After resuming the Olympic competition on the beam on Tuesday in Tokyo and winning a bronze medal, Simone Bilès joins NBC Mike Tirico to shed light on her experience with “the twisties” and the pressure she faced to perform.
Twisties are a phenomenon in which gymnasts feel a disconnection between their mind and body when they soar through the air. Biles said she first experienced them during ground practice the day after qualifying, in which she secured a spot in all six possible finals.
“I just got lost in the air,” but I thought it was just “fluke,” Biles said.
After trying to make the first rotation of the team final, she said she knew it was time to get out. “It was difficult to watch from the sidelines, but I knew it would be the best option for me and the team if we wanted to win a medal,” said Biles.
Biles said she was reassessed daily by several doctors and a sports psychologist, and knew the individual all around was completely out of the question – as was the safe and then the floor, where she performs the most twists. She was considering a return to uneven bars and balance beam, but after practicing the bars, Biles knew she couldn’t play it safe on the apparatus.
When it came to beaming, Biles asked his trainer, Cecile Canqueteau-Landi, if she could downgrade her double pike outing, an outing she hasn’t used in competition since she was a teenager. The rest is history: Biles executed the reduced difficulty descent almost perfectly to close his triumphant return to the final.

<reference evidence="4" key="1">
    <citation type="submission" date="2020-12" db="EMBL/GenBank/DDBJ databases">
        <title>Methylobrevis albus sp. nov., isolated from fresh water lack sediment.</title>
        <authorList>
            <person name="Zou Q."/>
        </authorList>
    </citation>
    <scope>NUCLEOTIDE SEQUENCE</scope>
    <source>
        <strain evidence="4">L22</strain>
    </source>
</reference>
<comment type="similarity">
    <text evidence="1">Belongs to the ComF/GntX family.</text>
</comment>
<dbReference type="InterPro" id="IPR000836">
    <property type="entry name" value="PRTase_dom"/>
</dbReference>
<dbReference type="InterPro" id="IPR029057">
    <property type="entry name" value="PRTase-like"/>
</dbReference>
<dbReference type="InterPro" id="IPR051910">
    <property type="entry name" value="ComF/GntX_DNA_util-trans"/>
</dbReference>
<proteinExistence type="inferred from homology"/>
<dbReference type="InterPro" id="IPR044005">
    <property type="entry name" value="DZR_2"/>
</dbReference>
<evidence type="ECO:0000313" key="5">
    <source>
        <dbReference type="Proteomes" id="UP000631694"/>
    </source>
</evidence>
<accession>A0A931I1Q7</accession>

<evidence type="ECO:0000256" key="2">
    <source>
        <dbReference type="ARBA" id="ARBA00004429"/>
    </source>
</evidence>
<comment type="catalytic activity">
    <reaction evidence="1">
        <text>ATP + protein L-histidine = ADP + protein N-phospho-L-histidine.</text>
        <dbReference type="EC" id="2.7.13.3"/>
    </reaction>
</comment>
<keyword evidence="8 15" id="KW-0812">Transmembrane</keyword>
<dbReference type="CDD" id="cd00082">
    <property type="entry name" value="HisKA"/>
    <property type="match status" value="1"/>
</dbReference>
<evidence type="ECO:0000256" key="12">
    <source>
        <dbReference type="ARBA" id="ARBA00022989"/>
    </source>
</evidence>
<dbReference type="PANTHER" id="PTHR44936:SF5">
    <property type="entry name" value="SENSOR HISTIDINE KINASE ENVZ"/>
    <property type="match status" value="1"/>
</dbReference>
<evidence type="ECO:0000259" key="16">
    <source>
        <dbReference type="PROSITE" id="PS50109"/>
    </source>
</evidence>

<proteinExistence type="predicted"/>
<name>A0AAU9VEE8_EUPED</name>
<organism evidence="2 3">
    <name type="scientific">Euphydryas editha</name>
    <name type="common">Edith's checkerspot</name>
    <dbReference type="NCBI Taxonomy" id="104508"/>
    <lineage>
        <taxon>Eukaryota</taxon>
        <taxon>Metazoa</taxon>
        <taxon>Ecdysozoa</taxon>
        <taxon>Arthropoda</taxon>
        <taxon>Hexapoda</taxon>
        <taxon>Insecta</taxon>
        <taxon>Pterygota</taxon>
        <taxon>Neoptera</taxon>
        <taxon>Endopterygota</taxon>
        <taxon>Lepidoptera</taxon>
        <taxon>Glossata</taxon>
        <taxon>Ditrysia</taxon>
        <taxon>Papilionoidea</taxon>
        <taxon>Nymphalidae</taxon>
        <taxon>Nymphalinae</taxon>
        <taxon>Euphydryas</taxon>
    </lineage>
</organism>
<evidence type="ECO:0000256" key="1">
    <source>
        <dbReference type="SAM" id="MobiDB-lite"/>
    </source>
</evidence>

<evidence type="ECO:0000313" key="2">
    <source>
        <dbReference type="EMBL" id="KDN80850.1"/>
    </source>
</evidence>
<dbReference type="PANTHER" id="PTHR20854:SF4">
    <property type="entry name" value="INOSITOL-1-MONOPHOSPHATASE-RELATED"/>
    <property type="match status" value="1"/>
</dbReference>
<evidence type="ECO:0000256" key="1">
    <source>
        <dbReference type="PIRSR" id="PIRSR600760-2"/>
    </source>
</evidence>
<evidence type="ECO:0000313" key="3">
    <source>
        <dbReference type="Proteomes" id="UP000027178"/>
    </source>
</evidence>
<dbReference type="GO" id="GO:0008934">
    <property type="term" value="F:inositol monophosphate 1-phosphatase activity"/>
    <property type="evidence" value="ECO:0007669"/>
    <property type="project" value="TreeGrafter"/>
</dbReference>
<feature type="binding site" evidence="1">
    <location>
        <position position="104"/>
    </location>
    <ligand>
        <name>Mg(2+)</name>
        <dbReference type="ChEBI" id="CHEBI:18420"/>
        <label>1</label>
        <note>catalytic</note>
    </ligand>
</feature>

SEE MORE: Simone Biles Returns, Wins Bronze on Beam
Asked about the “loneliness of being supposed to win” – which was also highlighted by Osaka and Phelps – Biles said female athletes particularly struggle.
“It’s tough, but it’s harder to be a female athlete because everyone is praying for your downfall and wants you to mess up,” Biles said. “What we are doing is not easy, otherwise everyone could do it. But also at the end of the day, we’re not just athletes or entertainment – we’re human too, and we have emotions and things we’re working on behind the scenes that we don’t tell you about. I just think it’s something that people should be more aware of.
She added that much of the pressure she was facing came from herself and that besides being the ‘face of the Games’, she had goals that she wanted to accomplish and felt charged. to be the “glue” of the American team.
“[Being the face of the Games] really didn’t affect me, it was just what I wanted to accomplish and what I wanted to do, and how everyone was like, “you are the glue of the team”, and it really stressed me out because I never thought of it like that, ”Biles explained. “But every time you get it down your throat, it’s like, ‘So if I have a bad workout, then the girls go.’ It’s just difficult.
Biles, widely regarded as the greatest female gymnast of all time, was the favorite to win up to six gold medals in Tokyo, taking home a silver and a bronze instead. But she’s unfazed and knows she’s put the spotlight on a bigger conversation in sports instead.
“I’m not at all angry. I am very proud of the girls – all of them. I come home in one piece, which I was a little nervous about, ”Biles said. “That’s not how I wanted it to be, but we opened bigger doors to bigger conversations.”
She added, “Put your mental health first. It doesn’t matter if you are on the biggest stage, it is more important than any other medal you could win.